“He’s really taken nice steps toward adjusting to the speed of the game and to the talent here,” Garko said of a 6-foot-1, 209-pound right-handed hitter, who in 22 games is batting .317/.423/.608/1.031, with three home runs.

“He hasn’t faced a lot of really good pitching coming from that part of the world, so one of the questions is how he’d adjust states-side. But the one thing about Clayton is that he’s really physical — a big strong athlete.

“You can’t outmuscle him in the box. He swings at strikes and he’s not chasing the breaking ball.

“It was really a good job of scouting by our international staff.”

Madden’s move

Ty Madden in his last six starts for Erie has been, well, what the Tigers thought they were getting two years ago when they drafted him 32nd overall.

He has a 1.86 ERA, with his Saturday start against Akron typical of his recent work: five innings, four hits, one earned run.

His strikeout and walks ratios can occasionally baffle (four walks against three punchouts Saturday — 10 whiffs and two walks in his previous start), but the summer has been stronger for a right-handed starter, 6-3, 215, and still only 23 years old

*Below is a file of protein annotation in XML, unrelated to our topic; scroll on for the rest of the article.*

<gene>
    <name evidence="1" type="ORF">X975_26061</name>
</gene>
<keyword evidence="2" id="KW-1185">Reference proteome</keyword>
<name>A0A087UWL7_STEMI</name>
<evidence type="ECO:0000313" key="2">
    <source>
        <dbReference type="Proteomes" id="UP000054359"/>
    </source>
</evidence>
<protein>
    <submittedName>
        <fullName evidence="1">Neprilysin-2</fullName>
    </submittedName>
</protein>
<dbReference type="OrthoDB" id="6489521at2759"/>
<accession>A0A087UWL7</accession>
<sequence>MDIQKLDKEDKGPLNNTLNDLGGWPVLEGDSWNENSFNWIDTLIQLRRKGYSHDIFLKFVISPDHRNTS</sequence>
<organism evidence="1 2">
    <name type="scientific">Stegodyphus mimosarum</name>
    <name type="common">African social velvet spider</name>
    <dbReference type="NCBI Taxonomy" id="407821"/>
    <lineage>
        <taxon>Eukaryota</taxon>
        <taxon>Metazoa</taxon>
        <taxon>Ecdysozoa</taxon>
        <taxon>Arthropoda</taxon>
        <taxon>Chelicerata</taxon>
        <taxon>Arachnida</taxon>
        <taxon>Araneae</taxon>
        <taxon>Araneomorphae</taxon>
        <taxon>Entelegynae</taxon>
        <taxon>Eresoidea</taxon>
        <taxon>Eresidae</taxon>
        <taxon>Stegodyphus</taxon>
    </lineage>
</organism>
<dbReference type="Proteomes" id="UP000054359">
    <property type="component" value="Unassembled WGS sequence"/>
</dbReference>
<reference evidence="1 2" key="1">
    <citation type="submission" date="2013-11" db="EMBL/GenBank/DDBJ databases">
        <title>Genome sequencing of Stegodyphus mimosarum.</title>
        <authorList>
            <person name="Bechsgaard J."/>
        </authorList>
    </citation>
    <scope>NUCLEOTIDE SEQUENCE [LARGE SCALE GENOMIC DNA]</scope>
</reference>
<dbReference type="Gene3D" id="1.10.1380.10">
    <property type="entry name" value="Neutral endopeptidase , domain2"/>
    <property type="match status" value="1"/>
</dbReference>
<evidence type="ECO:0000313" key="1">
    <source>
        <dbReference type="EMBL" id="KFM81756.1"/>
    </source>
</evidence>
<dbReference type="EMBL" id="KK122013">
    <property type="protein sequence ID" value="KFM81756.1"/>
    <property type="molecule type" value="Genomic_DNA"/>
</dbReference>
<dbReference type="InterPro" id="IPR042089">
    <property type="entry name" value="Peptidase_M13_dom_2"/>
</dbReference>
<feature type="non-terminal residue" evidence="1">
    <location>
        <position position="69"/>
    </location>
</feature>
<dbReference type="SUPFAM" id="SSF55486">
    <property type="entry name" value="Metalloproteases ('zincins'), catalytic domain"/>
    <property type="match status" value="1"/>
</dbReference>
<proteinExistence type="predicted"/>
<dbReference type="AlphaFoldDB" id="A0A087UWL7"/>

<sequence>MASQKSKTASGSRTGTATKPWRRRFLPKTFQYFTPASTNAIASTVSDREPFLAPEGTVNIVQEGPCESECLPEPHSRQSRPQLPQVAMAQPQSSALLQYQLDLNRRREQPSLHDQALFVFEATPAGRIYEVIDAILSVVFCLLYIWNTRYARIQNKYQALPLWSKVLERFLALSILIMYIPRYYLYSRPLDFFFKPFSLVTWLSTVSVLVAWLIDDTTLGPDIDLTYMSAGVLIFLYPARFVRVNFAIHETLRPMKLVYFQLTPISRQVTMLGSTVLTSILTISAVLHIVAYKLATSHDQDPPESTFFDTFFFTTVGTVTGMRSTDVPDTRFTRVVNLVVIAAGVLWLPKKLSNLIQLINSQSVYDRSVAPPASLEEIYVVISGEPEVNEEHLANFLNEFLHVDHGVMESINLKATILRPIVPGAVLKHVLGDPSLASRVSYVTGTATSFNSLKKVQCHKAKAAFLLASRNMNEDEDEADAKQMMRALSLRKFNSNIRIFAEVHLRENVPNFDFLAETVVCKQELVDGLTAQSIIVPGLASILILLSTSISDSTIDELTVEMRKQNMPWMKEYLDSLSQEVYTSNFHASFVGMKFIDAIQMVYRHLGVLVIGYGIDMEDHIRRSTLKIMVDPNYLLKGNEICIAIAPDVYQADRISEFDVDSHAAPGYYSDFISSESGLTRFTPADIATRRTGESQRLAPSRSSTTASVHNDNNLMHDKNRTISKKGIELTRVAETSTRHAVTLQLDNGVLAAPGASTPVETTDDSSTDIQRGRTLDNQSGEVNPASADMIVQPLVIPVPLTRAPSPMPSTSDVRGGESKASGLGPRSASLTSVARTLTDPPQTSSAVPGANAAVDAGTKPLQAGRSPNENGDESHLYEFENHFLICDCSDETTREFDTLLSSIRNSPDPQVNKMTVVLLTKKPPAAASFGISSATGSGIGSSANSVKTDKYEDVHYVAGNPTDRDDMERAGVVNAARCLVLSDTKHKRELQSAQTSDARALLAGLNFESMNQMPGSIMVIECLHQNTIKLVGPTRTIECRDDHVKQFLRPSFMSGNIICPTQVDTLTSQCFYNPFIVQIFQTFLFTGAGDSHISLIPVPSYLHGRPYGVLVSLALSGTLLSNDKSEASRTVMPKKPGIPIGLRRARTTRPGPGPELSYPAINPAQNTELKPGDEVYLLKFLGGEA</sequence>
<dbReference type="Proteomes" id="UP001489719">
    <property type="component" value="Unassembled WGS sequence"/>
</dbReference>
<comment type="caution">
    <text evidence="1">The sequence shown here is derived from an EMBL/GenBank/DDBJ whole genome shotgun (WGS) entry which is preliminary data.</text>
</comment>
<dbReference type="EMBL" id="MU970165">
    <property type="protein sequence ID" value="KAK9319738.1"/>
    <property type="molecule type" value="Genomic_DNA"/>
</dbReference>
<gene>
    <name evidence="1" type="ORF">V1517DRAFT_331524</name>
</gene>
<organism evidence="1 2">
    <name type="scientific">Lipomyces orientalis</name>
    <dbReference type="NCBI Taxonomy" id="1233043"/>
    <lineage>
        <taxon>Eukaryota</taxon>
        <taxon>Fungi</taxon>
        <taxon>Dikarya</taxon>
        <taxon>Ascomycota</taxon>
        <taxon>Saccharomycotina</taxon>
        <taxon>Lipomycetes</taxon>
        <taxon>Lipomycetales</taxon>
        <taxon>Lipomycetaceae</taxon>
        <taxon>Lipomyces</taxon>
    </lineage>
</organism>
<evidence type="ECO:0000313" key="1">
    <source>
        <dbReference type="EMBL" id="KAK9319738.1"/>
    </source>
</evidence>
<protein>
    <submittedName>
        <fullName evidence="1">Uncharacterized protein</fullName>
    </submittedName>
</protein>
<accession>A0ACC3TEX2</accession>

“We’ve challenged Ty continually on his need to improve, and he’s doing a much better job of getting left-handers out,” said Garko, speaking of a pitcher whose season ERA is 3.43, with a 1.34 WHIP. “It was a big development goal.

“He has a lot of ownership over his career. There’s been a lot of feedback to our staff on things he wants to improve on. He’s a true starter, and he’s showing what grit he has.”

Lynn Henning is a freelance writer and retired Detroit News sports reporter.